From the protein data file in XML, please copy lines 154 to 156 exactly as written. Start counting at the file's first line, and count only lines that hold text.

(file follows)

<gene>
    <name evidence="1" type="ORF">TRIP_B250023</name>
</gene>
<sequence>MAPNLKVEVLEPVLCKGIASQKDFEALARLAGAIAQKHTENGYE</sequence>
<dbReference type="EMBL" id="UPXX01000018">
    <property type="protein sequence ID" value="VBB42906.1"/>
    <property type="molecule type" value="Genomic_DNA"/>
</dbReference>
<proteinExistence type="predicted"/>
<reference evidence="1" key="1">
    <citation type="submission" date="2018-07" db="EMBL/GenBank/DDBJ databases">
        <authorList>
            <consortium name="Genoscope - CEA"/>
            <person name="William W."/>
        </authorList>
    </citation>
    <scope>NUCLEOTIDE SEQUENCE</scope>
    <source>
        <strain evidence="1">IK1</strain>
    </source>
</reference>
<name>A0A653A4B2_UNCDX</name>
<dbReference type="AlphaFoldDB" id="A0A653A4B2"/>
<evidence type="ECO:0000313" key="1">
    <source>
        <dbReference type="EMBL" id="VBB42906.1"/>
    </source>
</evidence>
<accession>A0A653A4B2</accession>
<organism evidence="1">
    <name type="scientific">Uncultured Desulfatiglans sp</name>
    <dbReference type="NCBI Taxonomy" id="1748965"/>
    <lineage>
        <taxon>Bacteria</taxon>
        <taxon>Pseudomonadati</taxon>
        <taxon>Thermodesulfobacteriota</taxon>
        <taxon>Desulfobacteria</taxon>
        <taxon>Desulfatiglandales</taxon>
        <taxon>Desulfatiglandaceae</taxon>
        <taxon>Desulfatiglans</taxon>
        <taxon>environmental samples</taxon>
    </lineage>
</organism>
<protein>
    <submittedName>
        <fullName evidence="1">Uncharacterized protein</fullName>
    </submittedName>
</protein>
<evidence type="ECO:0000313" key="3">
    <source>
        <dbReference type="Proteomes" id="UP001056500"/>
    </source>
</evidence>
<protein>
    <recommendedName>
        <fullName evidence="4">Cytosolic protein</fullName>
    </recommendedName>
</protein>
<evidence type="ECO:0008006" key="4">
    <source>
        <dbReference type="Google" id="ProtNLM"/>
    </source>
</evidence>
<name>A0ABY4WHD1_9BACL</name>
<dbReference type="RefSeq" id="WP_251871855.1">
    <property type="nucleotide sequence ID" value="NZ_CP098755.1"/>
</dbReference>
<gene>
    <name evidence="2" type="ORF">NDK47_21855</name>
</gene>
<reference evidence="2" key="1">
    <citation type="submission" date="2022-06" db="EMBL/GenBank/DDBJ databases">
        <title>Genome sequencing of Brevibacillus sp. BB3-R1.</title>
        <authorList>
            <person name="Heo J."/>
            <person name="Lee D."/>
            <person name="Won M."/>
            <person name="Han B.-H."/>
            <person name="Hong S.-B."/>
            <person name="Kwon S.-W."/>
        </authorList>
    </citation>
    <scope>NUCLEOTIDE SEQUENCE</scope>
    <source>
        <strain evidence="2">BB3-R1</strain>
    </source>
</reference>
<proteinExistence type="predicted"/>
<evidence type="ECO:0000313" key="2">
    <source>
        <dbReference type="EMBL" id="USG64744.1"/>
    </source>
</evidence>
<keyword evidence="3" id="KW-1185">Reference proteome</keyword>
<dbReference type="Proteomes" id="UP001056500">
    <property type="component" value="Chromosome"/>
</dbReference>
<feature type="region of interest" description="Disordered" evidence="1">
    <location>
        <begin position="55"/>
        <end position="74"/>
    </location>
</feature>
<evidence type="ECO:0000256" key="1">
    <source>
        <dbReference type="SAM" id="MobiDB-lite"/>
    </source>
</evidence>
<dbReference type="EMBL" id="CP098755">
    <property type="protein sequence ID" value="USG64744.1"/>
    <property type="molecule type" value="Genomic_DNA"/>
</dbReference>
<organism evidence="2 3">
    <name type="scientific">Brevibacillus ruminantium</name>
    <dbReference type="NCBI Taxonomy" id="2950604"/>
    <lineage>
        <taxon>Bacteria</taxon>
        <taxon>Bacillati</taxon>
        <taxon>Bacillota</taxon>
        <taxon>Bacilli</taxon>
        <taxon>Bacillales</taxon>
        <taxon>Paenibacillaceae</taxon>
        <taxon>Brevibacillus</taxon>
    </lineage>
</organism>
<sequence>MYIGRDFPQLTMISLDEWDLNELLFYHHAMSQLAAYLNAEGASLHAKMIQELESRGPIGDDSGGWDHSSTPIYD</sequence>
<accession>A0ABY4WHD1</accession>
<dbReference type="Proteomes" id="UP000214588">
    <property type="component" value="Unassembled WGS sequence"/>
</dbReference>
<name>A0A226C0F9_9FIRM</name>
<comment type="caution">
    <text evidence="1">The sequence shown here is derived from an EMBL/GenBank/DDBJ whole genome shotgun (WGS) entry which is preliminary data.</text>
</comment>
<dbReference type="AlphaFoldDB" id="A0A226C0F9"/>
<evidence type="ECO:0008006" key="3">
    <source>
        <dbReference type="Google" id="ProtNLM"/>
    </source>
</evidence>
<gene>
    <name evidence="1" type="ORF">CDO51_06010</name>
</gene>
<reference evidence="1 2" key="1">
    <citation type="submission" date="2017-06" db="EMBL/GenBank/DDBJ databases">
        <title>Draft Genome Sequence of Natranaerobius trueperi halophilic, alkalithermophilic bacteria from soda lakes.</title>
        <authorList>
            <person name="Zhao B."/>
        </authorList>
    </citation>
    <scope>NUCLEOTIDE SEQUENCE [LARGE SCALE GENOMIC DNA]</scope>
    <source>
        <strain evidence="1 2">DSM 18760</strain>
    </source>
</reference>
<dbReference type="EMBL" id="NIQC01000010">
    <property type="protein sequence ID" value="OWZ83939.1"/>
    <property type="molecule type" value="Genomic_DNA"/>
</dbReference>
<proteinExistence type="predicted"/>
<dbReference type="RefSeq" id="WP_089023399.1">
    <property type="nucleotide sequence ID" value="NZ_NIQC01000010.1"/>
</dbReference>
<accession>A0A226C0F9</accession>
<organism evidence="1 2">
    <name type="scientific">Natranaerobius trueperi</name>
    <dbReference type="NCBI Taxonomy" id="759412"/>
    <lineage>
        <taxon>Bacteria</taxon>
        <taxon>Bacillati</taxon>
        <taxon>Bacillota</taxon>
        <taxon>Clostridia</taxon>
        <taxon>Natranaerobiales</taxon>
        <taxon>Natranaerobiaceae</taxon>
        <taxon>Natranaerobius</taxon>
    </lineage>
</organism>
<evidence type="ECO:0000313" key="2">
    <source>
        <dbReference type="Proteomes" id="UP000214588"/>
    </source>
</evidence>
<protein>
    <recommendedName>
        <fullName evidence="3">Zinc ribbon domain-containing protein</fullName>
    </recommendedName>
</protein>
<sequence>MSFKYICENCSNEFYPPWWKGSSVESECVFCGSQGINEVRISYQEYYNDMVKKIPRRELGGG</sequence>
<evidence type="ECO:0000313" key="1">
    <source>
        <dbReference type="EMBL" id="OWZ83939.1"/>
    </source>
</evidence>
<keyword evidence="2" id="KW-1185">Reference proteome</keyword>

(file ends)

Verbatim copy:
    </source>
</reference>
<dbReference type="EMBL" id="NIQC01000010">